Saturday, February 3, 2018

Huge Asteroid to Miss Earth on Sunday

A huge near-Earth object (NEO), designated 2002 AJ129, is slated to pass by our planet on Sunday, February 4 at 21:30 UTC. The space rock will fly by the Earth with a relative velocity of 34 km/s at a safe distance of about 11 lunar distances (LD), what corresponds to 4.2 million kilometers.

2002 AJ129 is an Apollo-type asteroid discovered on Jan. 15, 2002, by the former NASA-sponsored Near Earth Asteroid Tracking project at the Maui Space Surveillance Site on Haleakala, Hawaii.

Astronomers estimate that 2002 AJ129 has a diameter between 0.5 to 1.2 kilometers. Therefore it was classified as a potentially hazardous asteroid (PHA). PHAs are asteroids larger than 100 meters that can come closer to Earth than 19.5 LD.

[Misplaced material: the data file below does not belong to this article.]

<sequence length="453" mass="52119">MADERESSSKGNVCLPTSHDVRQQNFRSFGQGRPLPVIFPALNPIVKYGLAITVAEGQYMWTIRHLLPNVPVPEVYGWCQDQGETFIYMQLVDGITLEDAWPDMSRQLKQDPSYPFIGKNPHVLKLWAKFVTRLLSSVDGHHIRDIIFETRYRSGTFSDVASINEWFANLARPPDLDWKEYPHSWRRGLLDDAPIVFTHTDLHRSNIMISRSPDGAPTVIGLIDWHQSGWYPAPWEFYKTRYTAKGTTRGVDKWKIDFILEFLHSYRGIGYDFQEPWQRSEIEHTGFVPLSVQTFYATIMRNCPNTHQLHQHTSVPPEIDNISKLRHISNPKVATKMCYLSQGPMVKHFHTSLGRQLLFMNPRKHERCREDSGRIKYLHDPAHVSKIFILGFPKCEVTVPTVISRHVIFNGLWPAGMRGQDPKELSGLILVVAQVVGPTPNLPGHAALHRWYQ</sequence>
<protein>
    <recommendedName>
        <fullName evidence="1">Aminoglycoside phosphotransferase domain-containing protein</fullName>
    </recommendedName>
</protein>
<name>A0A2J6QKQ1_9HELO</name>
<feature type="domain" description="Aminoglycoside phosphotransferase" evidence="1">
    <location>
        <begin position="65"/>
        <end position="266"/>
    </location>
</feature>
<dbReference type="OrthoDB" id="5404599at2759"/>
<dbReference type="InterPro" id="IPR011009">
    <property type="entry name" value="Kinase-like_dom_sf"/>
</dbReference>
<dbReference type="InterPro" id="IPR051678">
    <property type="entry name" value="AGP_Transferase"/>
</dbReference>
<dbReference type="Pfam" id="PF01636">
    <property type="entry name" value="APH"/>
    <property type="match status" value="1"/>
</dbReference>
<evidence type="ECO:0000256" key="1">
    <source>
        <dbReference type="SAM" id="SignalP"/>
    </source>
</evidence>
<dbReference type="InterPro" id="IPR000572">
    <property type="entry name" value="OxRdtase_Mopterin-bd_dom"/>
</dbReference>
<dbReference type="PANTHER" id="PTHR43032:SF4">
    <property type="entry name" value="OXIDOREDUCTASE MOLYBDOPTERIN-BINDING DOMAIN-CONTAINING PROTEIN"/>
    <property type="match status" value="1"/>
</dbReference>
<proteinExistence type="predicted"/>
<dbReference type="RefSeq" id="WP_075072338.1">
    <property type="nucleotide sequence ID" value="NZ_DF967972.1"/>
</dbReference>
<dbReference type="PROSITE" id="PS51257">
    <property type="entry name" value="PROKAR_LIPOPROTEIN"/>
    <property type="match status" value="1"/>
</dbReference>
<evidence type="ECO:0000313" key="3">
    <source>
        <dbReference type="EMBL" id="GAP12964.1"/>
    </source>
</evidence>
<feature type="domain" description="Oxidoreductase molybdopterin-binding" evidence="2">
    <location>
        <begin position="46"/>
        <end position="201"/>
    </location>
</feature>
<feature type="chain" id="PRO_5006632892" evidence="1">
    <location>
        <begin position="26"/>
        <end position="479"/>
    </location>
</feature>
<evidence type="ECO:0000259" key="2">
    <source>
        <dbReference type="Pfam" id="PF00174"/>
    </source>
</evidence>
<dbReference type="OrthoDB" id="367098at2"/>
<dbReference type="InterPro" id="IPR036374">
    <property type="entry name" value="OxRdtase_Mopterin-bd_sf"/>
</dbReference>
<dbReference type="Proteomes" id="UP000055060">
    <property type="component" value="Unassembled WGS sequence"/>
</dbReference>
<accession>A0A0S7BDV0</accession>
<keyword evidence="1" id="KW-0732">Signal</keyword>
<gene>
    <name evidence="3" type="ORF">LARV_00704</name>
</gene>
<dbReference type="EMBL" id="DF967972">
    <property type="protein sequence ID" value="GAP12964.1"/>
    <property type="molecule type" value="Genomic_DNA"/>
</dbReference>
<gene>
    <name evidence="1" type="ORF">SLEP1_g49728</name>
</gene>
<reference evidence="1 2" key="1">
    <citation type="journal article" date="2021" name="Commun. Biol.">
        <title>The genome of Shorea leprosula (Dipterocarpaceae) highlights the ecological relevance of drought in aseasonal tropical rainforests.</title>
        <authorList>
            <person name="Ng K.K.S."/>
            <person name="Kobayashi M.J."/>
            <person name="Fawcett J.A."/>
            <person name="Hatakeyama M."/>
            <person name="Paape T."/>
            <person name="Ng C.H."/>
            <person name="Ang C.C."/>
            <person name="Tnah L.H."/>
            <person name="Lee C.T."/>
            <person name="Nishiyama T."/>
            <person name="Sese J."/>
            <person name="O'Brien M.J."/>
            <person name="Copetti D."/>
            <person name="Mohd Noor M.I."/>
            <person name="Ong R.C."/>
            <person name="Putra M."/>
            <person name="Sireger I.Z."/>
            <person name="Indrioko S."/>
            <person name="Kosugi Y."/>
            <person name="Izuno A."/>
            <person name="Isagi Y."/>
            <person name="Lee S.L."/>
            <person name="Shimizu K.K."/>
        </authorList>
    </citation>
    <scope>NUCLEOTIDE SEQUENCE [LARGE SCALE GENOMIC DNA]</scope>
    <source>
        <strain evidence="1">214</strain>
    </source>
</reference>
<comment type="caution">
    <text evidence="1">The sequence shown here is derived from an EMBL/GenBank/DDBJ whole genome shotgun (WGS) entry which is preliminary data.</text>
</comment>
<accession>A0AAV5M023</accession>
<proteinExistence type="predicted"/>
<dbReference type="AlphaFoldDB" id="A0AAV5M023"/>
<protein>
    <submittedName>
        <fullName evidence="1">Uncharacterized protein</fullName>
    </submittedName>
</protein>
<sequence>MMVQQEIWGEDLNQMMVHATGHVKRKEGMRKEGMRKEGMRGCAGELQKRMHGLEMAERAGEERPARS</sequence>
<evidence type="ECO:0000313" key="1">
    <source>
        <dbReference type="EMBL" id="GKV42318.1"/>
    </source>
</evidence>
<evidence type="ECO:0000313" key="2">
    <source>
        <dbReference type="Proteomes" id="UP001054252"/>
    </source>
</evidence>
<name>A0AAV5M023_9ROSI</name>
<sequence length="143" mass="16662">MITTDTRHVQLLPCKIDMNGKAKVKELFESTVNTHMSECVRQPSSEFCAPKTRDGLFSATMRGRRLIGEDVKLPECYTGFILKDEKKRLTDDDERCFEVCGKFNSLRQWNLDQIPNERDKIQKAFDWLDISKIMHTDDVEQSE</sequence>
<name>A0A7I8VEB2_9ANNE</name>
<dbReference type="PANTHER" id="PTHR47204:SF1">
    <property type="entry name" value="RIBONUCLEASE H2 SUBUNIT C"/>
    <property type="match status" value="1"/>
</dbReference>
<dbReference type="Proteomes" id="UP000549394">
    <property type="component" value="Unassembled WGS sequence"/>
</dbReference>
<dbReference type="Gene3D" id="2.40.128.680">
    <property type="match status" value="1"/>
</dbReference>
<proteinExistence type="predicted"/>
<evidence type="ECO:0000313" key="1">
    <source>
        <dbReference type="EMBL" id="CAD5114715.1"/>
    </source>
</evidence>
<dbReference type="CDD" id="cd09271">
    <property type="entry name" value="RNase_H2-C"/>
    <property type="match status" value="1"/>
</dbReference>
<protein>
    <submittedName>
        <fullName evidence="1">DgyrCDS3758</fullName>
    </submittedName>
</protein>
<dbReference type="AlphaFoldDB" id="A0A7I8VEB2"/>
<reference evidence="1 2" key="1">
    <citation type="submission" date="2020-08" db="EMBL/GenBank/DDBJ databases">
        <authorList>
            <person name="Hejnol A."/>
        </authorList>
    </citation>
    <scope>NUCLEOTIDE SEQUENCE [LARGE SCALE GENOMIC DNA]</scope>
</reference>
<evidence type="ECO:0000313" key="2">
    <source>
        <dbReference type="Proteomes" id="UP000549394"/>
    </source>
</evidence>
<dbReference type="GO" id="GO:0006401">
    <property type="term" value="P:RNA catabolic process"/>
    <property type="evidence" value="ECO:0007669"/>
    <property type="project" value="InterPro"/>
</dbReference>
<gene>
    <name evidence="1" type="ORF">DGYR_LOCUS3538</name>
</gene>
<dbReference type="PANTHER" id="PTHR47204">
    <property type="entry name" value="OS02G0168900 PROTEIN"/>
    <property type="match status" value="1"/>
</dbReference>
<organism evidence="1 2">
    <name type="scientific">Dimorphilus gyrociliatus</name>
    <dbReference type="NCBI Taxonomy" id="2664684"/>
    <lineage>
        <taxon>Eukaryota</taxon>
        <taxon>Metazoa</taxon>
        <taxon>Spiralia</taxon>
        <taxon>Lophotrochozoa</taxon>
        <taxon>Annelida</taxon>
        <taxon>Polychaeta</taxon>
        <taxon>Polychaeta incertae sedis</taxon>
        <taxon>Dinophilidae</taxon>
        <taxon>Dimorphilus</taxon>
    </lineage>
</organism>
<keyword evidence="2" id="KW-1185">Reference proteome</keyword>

2002 AJ129 has an absolute magnitude of 18.7 and a semimajor axis of approximately 1.37 AU. It takes this asteroid 586 days to fully orbit the Sun. Next close approach of this NEO to Earth is expected on April 18, 2024 when it will fly by our planet at a distance of about 128 LD, or 49 million kilometers.

According to Paul Chodas, manager of NASA’s Center for Near-Earth Object Studies at the Jet Propulsion Laboratory, Pasadena, California, 2002 AJ129 poses no danger to Earth within next 100 years.

“We have been tracking this asteroid for over 14 years and know its orbit very accurately. Our calculations indicate that asteroid 2002 AJ129 has no chance — zero — of colliding with Earth on February 4 or any time over the next 100 years,” Chodas said.

On February 3, there were 1,882 PHAs detected, however none of them is on a collision course with our planet. To date, astronomers have discovered more than 17,700 NEOs. Only in January 2018, 168 such objects were detected.

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